Clothing retailer Hallenstein Glasson said its net profit rose by 26.5 per cent in the first half, but warned that maintaining its momentum for the rest of the financial year would be challenging, particularly as the effects of reduced government spending started to bite.
The $9.03 million net profit was slightly ahead of the company's own guidance, issued in February, which was for a net profit of $8.7 million to $9 million.
The company declared an interim dividend of 14.5c a share, up from 14c last year.
Group sales for the six months ended February 1 were $108.57 million, an increase of 7.9 per cent over the previous corresponding period, which chief executive Graeme Popplewell said was achieved in the face of a difficult retail environment in New Zealand and Australia.
Record Christmas sales and a strong January had helped to underpin the company's performance in the New Zealand market, he added.
Looking ahead, Popplewell said the first eight weeks of the new season had shown sales growth of 7 per cent, but he said it would be difficult to continue the earnings momentum over the rest of the financial year.
Market share in Australia was improving and so were sales, but he said there was still some way to go before the company would achieve an acceptable level of profitability there.
"In both New Zealand and Australia fiscal policy will do little to improve consumer spending, and the negative impact of reduced government spending is beginning to be felt."
Popplewell said consumers conditioned to paying less than full price, rising rents, wages, and the increased cost of goods in particular would present the company with some real obstacles to overcome in the future.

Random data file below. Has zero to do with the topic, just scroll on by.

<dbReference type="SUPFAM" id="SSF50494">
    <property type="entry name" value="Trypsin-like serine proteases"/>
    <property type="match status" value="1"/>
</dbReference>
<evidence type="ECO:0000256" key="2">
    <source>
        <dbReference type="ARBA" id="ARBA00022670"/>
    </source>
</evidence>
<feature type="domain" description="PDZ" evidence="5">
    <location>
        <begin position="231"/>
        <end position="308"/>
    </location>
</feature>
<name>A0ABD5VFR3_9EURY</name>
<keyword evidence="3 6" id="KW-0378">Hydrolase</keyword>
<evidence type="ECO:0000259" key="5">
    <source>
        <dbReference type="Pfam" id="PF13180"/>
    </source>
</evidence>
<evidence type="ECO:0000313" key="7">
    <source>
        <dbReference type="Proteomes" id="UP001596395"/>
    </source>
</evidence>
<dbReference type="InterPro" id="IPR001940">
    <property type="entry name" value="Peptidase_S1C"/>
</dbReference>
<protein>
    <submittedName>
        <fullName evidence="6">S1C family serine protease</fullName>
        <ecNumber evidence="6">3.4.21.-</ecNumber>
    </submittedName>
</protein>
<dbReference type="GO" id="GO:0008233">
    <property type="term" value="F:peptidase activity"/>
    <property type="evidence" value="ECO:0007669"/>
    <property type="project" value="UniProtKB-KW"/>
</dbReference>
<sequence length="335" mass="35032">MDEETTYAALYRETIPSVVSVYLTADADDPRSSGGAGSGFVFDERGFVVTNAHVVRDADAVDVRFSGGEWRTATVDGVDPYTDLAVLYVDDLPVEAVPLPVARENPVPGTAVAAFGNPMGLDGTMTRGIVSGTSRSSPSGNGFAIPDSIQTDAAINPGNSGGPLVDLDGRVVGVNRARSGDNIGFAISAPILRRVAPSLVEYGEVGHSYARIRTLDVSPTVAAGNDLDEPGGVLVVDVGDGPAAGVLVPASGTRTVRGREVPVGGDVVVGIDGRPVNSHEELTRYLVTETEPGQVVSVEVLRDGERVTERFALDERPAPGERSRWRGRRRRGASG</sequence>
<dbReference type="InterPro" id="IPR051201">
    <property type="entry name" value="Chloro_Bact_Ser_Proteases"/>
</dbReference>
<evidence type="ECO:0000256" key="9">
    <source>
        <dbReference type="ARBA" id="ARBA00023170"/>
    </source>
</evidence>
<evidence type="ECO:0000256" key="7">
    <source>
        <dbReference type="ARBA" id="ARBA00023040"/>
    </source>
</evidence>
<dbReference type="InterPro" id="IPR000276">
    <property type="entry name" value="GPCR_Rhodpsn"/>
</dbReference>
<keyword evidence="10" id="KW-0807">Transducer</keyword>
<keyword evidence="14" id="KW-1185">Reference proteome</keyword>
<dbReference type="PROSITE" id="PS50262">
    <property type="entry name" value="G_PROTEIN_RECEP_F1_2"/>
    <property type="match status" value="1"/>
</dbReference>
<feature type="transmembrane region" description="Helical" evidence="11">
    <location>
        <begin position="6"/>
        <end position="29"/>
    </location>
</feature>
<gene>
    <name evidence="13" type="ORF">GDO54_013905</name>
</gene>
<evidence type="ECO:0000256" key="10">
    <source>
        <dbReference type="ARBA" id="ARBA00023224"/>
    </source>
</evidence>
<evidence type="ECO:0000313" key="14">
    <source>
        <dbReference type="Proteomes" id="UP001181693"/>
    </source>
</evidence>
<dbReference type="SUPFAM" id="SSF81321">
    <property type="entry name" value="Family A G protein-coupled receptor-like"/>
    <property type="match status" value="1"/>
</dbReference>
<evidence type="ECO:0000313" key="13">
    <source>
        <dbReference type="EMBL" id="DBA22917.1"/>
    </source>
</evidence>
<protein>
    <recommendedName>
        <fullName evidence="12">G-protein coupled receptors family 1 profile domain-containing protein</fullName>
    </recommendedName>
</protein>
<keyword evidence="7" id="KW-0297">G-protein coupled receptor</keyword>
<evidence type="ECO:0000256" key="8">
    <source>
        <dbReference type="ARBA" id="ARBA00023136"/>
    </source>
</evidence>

Sales on the internet continued to present an opportunity and progress had been made over the past six months in growing online sales.
Forsyth Barr analyst Guy Hallwright said the result was against the background of a weak first half in the previous corresponding period, and that was probably the reason for the company saying it was going to have trouble maintaining momentum.
"They manage to get the right products in at the right price and shift them quickly at reasonable prices," he said.
New store fit-outs for the Glassons chain might have also made a difference, he said.
Hallwright expects the company to report a net profit of around $21 million for the 2011/12 year, which would be an improvement on the previous year's earthquake-affected net profit of $18.3 million.
Trading has been a mixed bag for retailers over the past year.
This month, The Warehouse reported that its unadjusted interim profit fell to $46.7 million from $53 million in the previous corresponding period, and Kathmandu, the outdoor equipment and clothing retailer, posted a 43 per cent slump in first-half earnings.
Around the same time, Briscoe Group, the homeware and sporting goods retailer, posted a 27 per cent increase in its annual net profit to $27.5 million.
Shares in Hallenstein Glasson closed up 2c at $4.02 yesterday.